Such preamble and enactment does not appear to have been an attempt to regulate commerce "among the several States;" consequently, it is somewhat difficult to conceive the purpose of the same, unless it was an attempt to promote and assist such commerce; and even for that purpose it would appear to have been wholly unnecessary.
It would seem to have been more the intention to withhold from the States all power to interfere with commerce Inter-State, than that Congress should take action respecting the same. Such is quite evident, in view of the fact that Congress took no action regarding the subject, except as stated, for a period of one hundred years, during which time commerce flourished, and, consequently, the United States prospered as no country ever before prospered.
Non-action by Congress in prescribing rules and regulations to govern commerce Inter-State is, in effect, a declaration that the existing usages and customs governing the same are satisfactory, and that such commerce shall continue free from governmental interference.
Commerce Inter-State, free and unburdened by governmental regulations, restrictions and limitations, has been the motive power of progress. One-fifth of the entire wealth of the United States is represented by the facilities, appliances, instrumentalities and means by which such commerce is conducted.
That a great commerce should produce prosperity and result in the accumulation and concentration of wealth, is not strange.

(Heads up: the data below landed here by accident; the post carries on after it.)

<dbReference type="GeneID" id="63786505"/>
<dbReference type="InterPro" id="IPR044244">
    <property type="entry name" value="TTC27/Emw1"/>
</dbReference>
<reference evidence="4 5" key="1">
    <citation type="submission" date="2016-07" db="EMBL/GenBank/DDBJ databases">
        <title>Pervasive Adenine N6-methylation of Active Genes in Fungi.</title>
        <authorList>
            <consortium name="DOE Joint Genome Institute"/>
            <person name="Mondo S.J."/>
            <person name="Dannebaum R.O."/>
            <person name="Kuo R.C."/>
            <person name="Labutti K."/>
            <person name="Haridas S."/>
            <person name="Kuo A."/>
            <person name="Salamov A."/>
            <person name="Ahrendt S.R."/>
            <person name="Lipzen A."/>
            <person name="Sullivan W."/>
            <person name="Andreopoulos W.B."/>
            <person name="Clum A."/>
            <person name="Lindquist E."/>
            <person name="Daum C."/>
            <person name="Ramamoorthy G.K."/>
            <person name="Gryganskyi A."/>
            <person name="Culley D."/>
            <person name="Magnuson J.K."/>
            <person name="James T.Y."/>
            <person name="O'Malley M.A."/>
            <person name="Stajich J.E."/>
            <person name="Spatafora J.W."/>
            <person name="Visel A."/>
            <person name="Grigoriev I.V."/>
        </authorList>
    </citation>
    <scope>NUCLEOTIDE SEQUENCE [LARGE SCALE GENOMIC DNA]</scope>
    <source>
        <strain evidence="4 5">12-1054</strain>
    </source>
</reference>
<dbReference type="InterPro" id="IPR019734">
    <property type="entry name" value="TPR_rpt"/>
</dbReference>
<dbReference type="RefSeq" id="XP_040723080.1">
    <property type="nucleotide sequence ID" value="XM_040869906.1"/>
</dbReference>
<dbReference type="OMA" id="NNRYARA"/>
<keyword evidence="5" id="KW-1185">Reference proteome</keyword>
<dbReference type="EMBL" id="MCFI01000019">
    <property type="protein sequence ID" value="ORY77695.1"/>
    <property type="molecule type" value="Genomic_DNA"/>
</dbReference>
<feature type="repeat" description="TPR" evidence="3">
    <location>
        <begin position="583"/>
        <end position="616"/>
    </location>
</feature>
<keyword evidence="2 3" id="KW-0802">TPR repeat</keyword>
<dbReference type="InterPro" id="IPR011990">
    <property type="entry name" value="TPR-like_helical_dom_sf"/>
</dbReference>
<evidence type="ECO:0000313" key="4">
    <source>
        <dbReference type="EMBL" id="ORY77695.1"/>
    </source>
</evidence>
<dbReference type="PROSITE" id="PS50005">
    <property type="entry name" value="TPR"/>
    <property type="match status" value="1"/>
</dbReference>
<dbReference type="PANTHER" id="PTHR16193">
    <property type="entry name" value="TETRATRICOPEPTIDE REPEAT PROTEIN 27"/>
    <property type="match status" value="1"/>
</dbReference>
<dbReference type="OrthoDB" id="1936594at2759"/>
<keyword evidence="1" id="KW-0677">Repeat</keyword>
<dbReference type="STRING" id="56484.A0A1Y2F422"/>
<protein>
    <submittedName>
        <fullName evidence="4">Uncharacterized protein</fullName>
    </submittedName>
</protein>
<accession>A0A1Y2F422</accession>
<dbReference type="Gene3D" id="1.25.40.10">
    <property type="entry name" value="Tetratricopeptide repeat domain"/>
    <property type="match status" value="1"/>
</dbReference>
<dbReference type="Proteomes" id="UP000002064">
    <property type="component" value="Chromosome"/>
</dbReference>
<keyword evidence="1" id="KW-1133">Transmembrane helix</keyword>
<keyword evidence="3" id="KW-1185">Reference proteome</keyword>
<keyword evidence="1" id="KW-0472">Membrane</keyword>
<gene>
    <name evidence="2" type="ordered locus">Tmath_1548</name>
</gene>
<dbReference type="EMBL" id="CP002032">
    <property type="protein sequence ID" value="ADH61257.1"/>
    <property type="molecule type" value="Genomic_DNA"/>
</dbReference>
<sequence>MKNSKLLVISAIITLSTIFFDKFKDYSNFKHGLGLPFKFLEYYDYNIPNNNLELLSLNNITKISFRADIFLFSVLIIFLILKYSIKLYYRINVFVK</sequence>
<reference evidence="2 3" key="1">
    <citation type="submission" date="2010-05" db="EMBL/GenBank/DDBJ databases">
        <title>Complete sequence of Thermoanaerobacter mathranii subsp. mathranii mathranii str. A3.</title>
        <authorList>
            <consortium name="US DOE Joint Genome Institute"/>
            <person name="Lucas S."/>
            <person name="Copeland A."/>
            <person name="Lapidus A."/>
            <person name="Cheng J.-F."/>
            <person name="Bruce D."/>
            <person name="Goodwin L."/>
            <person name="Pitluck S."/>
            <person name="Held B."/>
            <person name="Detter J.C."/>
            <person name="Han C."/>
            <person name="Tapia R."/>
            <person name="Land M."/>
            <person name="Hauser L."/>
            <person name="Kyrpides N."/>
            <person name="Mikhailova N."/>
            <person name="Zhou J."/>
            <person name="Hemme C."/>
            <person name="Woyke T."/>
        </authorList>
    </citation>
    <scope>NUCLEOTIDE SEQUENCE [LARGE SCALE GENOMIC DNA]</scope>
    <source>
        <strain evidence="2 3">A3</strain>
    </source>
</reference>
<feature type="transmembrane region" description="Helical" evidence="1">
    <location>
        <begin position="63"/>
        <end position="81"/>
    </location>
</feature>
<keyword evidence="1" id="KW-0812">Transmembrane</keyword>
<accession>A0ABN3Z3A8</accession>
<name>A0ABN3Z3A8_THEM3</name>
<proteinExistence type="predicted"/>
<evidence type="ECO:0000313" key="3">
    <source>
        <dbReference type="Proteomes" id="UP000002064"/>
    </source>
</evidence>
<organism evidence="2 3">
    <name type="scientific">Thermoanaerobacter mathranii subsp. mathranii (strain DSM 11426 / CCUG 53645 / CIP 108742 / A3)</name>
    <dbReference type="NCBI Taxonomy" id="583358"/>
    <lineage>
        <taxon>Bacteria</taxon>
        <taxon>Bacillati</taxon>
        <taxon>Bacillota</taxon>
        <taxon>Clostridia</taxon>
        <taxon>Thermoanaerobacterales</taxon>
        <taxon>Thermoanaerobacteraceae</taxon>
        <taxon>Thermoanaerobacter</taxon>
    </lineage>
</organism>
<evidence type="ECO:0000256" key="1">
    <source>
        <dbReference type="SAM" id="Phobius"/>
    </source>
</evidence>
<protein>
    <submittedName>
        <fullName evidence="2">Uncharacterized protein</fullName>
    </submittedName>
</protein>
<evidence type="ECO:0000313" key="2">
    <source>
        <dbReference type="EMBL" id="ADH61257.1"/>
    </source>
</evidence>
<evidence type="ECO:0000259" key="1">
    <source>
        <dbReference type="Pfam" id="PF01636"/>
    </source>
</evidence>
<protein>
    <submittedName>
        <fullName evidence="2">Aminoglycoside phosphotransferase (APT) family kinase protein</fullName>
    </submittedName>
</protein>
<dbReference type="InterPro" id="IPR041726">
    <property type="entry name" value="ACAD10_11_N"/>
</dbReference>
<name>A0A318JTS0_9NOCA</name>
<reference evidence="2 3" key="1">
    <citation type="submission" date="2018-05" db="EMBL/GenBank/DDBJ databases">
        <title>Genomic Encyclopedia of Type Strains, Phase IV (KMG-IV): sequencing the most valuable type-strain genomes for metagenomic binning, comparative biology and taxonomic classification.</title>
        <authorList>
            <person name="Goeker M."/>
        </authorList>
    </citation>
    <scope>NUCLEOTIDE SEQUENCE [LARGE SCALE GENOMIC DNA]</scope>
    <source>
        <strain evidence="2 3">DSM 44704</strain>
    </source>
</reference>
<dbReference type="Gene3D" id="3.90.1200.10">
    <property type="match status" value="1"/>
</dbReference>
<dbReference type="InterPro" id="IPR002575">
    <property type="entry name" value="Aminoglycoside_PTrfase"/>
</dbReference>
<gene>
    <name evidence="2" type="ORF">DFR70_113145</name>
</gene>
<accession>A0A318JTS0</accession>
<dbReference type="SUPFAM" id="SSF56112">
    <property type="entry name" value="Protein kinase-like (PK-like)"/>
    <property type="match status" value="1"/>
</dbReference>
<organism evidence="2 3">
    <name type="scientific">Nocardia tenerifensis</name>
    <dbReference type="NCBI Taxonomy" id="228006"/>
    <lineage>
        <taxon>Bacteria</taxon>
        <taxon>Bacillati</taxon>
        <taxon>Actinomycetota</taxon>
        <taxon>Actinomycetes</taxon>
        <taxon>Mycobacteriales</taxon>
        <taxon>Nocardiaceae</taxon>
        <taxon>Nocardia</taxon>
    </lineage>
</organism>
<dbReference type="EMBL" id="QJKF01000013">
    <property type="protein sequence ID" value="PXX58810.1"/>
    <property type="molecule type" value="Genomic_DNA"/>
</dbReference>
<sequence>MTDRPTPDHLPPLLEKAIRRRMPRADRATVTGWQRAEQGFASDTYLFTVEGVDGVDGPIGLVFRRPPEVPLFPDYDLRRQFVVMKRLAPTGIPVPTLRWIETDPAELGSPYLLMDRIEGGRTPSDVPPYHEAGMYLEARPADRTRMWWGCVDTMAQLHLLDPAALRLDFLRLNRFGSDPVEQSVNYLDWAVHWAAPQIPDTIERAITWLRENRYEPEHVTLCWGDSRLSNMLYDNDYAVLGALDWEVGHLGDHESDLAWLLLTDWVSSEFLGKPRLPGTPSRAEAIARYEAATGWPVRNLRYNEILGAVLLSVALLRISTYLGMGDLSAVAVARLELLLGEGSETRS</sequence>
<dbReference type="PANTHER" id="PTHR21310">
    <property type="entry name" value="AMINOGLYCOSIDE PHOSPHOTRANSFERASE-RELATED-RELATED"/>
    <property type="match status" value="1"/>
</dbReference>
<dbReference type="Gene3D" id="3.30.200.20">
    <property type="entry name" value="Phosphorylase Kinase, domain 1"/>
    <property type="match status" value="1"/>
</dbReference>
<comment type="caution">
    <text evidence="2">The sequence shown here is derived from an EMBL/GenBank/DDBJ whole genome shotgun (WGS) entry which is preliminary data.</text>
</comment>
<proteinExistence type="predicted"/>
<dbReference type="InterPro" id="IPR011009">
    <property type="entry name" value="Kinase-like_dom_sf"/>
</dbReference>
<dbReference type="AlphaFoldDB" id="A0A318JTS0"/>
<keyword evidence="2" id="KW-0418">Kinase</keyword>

The extensive commerce in which King Solomon was engaged produced much prosperity and wealth. It is said that King Solomon became so rich in worldly goods that he made “silver to be in Jerusalem as stones, and cedars as the sycamore trees that were in the vale for abundance."
Less than two years ago, Congress, for the first time, took action respecting the regulation of commerce Inter-State, and with adjacent foreign countries, by enacting what is known as “The Inter-State Commerce Law.” The law embraces only that branch of commerce Inter-State, and with adjacent foreign countries, which relates to transportation. Respecting the constitutionality of such law, its general practical effect, whether or not it tends to promote and protect, or to burden, obstruct or destroy such commerce, and the necessity, or otherwise, for any law upon the subject, it is not the purpose of this paper to deal.
In conclusion, it is only necessary to refer to the result of the past, by saying that, from a commercial standpoint, the United States, with many navigable rivers; with large lakes ; with an immense gulf; with a great ocean on the east and on the west ; with numerous sail and steam craft afloat; with one hundred and fifty thousand (150,000) miles of railroads in operation ; with four hundred thousand (400,000) miles of telegraph and telephone lines in use; with a national commerce of twenty billions of dollars ($20,000,000,000) per annum; with a national wealth of fifty billions of dollars ($30,000,000,000); with a national population of sixty millions (60,000,000) of people,--and capable of maintaining a population of a billion (1,000,000,000) of people,-is to-day the brightest star in the galaxy of nations.